I am an old young BJJ black belt, but I still know that feeling of hitting a plateau. I am old in the sense that I am over 40, but young as I have had my black belt for only two years. Take that as a disclaimer as you read the following. Last week, after training, one of my students was looking visibly defeated, staring blankly at the wall. As every coach would do, I approached her, and found she was dealing with one of the worst combos: a bad day at work, plus a bad day at the dojo, plus the “plateau” phase. We had a discussion that led me to a deeper self-reflection on my coaching, and to a broader extent, the teaching aspect of BJJ.
How to Overcome the Plateau Feeling in BJJ
First of all, let me address the feeling of emptiness one gets when BJJ isn’t going our way. More experienced Jiujiteiros will all tell you the same: we have days, weeks, months, even years, where we feel that we’re making no progress in our BJJ. This feeling is normal in any activity. Whether you’re playing soccer, chess, tennis or whatever. The issues with BJJ come from the fact that this activity is as real as you get. BJJ is a primal activity. When we roll, we unconsciously accept that the outcome is a death sentence.
Death is not actually a realistic risk. Fortunately, we can tap. And even if we cannot, our opponent will eventually let go. But the emotional consequence of being submitted is that we accept we have been at the mercy of another human. In almost any other activity, there are few consequences to losing, as it is “just a game”. Moreover, when we spar in stand-up fights, and to some extent in MMA, there are often psychological biases: “I lost but if I was going 100 per cent this hook would have put him out”; “I didn’t want to injure him”; “In a real fight, those leg kicks would have…” etc etc. The very nature of BJJ is that the “would” part is almost non-existent.
The “gentle art”, as it is sometimes called, means that submissions can come with little physical effort, and even if it comes after a tough battle, the dominance of the winner is never questionable, as is the sanctity of the submission. The “would“ is invalid, and so too is our easy psychological way out. Now, there are a few things that need to be said to overcome these feelings.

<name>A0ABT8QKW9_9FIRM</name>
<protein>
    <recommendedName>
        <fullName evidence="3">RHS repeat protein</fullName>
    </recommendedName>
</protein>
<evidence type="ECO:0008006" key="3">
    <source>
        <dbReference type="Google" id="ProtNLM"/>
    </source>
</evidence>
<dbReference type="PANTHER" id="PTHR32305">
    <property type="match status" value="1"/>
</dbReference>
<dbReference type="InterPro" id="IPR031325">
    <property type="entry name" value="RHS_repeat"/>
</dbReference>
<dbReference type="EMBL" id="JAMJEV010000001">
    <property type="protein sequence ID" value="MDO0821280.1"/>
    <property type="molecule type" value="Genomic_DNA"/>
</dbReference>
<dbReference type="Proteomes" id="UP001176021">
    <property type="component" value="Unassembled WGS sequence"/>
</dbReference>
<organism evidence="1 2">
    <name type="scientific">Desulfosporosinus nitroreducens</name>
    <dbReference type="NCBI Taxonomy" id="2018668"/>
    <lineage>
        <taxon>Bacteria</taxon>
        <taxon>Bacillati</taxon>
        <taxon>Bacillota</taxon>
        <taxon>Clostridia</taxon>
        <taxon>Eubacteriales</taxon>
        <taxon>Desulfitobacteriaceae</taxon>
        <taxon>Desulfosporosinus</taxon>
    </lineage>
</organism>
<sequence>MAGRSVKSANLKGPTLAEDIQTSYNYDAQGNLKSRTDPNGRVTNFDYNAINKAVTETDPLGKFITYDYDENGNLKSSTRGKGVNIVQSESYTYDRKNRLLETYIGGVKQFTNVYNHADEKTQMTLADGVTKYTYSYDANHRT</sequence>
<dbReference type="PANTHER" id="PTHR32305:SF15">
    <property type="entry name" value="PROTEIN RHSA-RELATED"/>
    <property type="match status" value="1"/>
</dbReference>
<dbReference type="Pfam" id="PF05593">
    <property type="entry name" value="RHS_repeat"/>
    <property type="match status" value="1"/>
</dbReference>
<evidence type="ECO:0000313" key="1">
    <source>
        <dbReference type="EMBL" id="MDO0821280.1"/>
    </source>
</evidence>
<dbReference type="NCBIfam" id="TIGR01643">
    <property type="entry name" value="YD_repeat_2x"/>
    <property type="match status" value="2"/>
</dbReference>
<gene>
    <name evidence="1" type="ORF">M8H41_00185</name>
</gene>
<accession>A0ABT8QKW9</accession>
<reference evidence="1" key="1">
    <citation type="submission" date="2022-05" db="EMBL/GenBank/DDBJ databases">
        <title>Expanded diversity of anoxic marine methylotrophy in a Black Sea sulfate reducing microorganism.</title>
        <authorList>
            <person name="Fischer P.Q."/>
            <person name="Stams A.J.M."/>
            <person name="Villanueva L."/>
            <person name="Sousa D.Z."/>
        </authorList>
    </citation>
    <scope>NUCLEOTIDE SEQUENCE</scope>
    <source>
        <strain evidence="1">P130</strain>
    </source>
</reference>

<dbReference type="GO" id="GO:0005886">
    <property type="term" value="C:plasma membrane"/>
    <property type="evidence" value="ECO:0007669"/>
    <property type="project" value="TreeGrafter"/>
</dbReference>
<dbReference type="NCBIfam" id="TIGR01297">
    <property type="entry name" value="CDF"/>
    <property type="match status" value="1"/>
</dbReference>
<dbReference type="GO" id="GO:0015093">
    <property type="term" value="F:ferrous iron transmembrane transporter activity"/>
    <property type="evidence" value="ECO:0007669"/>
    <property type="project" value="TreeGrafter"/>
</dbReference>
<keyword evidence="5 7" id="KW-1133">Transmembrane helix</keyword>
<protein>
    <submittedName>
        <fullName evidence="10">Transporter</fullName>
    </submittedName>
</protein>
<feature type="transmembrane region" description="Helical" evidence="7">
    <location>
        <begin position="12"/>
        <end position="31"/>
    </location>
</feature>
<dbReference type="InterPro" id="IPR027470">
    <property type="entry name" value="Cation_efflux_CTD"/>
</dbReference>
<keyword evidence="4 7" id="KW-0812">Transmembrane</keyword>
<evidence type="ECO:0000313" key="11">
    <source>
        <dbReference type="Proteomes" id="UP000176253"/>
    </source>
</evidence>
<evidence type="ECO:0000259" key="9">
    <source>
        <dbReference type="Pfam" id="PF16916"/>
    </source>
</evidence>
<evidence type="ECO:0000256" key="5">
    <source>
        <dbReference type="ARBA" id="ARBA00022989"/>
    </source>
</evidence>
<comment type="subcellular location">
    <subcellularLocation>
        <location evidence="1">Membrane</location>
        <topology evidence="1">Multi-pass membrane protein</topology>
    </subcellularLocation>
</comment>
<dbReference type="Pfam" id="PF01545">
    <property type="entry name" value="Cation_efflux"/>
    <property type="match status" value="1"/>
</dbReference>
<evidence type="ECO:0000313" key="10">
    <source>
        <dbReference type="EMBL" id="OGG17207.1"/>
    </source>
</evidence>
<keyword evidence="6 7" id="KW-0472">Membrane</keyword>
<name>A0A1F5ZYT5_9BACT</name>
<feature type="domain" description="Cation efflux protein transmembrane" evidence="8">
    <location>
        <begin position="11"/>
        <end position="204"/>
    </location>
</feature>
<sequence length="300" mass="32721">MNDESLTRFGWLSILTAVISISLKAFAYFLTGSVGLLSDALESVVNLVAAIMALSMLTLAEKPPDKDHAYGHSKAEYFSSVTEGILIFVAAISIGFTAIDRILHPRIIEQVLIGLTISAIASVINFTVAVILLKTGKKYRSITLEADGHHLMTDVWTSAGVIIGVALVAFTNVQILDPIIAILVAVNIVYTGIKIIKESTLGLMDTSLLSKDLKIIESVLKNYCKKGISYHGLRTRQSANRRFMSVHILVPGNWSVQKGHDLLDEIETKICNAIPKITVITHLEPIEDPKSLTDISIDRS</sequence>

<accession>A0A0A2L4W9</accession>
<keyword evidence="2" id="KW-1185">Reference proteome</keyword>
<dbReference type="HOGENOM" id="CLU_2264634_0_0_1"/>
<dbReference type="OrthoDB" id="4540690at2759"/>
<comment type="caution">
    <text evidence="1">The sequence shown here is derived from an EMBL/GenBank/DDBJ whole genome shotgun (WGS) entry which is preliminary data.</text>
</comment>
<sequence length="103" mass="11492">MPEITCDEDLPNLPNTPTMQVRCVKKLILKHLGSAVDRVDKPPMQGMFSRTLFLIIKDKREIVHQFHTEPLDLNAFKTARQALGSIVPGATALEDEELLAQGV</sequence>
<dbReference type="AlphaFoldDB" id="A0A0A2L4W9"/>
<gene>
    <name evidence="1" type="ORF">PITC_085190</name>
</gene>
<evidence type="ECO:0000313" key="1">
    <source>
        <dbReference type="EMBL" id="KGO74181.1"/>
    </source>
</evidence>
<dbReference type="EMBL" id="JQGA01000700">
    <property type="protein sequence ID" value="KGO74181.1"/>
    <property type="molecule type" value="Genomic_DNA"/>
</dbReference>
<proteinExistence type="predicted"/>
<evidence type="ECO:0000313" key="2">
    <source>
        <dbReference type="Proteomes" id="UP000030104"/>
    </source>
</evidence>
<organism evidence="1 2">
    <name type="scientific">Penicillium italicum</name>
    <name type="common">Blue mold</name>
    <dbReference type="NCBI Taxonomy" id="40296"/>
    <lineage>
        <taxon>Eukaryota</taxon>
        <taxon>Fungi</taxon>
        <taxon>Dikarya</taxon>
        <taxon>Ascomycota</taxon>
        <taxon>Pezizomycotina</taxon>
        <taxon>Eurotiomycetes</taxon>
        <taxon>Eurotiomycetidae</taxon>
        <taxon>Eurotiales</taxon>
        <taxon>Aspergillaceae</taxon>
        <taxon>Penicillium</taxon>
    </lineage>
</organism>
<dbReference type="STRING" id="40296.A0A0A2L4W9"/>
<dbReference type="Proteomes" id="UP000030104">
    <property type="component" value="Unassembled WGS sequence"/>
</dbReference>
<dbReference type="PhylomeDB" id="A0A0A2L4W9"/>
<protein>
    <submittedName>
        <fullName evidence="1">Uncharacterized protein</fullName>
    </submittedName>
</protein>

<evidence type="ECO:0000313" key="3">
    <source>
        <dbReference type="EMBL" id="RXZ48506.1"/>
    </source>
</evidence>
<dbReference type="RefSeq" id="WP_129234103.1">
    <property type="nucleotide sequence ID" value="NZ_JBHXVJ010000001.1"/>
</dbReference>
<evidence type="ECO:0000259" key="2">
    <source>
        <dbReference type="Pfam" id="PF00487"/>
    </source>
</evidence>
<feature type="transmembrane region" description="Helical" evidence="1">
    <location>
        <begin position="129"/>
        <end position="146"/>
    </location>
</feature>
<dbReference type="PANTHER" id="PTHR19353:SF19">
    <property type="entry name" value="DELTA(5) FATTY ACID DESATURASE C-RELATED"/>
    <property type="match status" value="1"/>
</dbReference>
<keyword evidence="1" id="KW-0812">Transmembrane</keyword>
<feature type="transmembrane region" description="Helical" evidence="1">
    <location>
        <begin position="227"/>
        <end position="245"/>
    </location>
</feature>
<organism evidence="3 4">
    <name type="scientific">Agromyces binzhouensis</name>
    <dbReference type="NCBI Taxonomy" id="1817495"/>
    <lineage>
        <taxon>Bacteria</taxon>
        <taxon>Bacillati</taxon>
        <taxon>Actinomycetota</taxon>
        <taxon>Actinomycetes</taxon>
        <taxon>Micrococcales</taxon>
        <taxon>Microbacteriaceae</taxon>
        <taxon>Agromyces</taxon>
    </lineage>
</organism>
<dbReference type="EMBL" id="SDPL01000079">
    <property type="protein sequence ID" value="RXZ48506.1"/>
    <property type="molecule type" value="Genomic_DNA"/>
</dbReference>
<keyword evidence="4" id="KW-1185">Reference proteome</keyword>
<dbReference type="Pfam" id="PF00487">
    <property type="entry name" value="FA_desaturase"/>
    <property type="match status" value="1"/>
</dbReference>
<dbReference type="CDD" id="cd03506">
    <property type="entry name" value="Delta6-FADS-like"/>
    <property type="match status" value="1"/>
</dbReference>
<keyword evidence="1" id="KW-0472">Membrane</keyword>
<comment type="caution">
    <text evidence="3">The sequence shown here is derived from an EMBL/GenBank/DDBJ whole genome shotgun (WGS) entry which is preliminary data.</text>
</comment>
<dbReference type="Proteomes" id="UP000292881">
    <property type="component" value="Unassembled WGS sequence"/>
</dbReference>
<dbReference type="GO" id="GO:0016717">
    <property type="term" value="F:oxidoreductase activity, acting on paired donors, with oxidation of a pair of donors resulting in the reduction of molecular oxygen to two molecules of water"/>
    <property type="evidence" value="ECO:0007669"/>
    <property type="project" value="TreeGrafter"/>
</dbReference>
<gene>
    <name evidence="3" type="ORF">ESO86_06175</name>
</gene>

One of the best sayings in BJJ is “a black belt is a white belt who never quit” and every single one of them has hit a plateau at one point or another. We’ve all heard this, and it’s one of the most accurate sayings there is. We all have bad moments, but if we keep going and keep turning up, we will eventually overcome these periods, build strength from our failures, and see all our efforts come to fruition.
Stop Comparing Yourself to Others
We tend (and I think this is normal) to compare ourselves with our peers. We say things like:
“Tom has been promoted and I started the same day as him.”
“Brad won his division and I lost my first match.”
“I used to tap Laura and now she is tapping me.”
If you’re guilty of these thoughts, don’t worry. We all have them. However, we cannot compare what is not comparable. Laura, Tom and Brad are different individuals. Their days are different, their past and future are as well. Perhaps they haven’t hit their plateau in BJJ yet. Or perhaps they’ve just come out of it.
You’re Better Than You Think
I know I just said not to compare yourself to others, but if we’re going to do it, let’s do it right. There are almost 8 billion people on this earth right now, and roughly 3 million BJJ practitioners. That means that even if you were the worst BJJ practitioner on earth, you would still be ahead of 99.6% of the population. So chin up!
Finally, understand that we are no longer hunter-gatherers. And very few of us are professional fighters, or work in fields like security. So for the majority of us, the pursuit of being awesome at BJJ clearly falls in the hobby category. As much as it is triggering to our primal nature, BJJ is just a hobby. It’s a damn good, addictive hobby, but a hobby nonetheless. So, do not put too much pressure on yourselves. Try to find pleasure in the process of daily practice, rather than focusing only on outcomes. Do this, and you’ll magically let go of a massive weight around your neck in BJJ, and surely progress faster and leave your plateau behind.
Us coaches should also understand that we are teaching individuals that do not necessarily aspire to become champions, but enjoy the art. We should therefore create an environment where they can develop themselves as better Jiujiteiros, and moreover, better humans.
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